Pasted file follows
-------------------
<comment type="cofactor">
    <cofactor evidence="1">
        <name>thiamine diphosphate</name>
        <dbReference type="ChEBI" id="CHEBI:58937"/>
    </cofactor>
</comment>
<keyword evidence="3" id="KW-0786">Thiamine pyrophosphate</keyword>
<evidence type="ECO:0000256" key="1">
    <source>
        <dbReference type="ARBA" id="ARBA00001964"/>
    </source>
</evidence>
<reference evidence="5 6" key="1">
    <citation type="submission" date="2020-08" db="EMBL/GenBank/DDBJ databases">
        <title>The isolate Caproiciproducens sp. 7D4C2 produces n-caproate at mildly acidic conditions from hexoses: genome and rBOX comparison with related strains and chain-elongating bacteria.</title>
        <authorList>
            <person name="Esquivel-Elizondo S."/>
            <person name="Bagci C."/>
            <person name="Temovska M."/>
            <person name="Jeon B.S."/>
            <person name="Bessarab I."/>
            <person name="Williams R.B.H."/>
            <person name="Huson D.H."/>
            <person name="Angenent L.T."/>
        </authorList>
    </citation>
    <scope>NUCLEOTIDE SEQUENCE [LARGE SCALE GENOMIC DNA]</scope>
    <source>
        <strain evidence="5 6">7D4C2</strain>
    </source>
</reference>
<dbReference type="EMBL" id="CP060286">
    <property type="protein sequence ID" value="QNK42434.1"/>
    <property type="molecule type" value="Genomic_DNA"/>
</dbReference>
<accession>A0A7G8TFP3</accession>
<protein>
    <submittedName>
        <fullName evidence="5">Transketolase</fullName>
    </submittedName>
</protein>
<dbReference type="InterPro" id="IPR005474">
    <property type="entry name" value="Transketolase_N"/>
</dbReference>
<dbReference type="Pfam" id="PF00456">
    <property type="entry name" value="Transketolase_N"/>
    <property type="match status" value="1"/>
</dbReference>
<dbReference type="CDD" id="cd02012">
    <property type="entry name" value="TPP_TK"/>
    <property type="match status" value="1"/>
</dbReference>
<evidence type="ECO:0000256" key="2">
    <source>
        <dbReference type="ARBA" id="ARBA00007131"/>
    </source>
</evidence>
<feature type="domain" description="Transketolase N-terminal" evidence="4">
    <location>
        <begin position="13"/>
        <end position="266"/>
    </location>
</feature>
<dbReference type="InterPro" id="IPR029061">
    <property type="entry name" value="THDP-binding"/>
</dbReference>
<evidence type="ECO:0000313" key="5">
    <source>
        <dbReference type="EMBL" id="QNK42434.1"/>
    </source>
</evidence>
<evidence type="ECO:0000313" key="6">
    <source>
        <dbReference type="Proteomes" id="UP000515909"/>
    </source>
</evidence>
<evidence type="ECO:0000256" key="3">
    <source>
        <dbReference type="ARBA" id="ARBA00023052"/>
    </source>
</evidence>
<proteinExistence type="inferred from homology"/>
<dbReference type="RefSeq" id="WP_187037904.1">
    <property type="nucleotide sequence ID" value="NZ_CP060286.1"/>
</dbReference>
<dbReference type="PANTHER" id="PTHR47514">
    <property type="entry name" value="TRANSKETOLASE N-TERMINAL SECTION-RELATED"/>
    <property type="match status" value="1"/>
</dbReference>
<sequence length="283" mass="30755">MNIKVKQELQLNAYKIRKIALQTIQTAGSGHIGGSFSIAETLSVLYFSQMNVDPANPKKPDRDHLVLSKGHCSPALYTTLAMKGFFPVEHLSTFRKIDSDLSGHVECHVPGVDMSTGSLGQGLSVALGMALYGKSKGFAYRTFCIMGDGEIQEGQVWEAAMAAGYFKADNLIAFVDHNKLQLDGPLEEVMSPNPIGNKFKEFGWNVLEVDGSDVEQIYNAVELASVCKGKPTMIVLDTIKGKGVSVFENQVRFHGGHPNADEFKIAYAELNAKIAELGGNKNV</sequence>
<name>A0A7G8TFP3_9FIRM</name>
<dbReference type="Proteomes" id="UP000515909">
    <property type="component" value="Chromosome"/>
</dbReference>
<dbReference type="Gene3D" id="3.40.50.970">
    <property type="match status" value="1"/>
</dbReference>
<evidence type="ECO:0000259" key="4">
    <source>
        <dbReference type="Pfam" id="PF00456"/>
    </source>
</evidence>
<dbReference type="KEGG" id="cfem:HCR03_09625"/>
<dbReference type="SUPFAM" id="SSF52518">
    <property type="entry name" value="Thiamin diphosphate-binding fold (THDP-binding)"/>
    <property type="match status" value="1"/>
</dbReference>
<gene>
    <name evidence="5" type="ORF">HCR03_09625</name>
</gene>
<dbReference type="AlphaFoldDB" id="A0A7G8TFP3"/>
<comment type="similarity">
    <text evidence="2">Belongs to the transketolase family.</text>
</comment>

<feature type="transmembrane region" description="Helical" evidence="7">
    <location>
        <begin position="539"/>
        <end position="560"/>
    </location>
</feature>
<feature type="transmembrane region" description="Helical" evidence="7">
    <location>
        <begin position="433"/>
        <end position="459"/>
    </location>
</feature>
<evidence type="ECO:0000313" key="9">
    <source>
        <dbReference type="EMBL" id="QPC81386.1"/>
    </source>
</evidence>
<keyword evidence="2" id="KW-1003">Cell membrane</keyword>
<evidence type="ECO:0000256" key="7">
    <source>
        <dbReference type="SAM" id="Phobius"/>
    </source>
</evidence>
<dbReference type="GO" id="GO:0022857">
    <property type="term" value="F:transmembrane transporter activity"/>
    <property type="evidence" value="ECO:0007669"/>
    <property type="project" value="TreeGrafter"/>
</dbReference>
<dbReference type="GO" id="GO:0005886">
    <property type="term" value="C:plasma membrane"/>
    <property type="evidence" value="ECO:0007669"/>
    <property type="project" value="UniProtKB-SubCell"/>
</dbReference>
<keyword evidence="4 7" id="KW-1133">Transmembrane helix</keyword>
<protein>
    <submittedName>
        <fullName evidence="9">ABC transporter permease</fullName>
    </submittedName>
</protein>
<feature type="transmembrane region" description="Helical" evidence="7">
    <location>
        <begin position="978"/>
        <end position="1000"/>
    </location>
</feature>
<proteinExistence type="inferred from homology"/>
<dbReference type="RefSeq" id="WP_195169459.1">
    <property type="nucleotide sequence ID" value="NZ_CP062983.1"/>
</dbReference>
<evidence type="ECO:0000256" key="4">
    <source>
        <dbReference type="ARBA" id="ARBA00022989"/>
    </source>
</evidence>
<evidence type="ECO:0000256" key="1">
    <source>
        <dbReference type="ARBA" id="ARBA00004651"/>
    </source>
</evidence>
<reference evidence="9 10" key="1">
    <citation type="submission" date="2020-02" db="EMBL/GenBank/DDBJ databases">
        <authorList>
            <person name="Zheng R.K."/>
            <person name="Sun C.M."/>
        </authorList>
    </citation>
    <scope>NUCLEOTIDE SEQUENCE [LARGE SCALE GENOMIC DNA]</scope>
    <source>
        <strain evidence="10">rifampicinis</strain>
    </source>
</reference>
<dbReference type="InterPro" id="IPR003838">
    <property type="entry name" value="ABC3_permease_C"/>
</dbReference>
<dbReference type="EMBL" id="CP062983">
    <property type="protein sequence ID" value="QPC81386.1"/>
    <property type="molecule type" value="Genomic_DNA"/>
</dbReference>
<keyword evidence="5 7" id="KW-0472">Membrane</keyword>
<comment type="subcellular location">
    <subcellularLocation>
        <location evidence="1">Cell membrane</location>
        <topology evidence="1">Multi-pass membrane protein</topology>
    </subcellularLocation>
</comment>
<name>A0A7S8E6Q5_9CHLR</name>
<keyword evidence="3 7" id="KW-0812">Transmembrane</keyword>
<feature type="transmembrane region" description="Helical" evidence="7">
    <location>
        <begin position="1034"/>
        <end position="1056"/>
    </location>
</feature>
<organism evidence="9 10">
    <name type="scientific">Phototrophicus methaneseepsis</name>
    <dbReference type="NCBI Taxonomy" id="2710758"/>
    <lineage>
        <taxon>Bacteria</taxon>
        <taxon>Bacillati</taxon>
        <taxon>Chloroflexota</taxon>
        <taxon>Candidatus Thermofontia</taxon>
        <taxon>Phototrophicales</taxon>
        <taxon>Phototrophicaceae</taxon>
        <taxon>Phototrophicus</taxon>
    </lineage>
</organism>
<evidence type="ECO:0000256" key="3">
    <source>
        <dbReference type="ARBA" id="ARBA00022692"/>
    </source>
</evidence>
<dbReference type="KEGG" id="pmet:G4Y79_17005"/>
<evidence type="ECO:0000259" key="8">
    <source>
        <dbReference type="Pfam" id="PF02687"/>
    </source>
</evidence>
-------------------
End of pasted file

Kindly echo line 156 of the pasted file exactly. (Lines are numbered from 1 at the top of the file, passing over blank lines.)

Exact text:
        <begin position="978"/>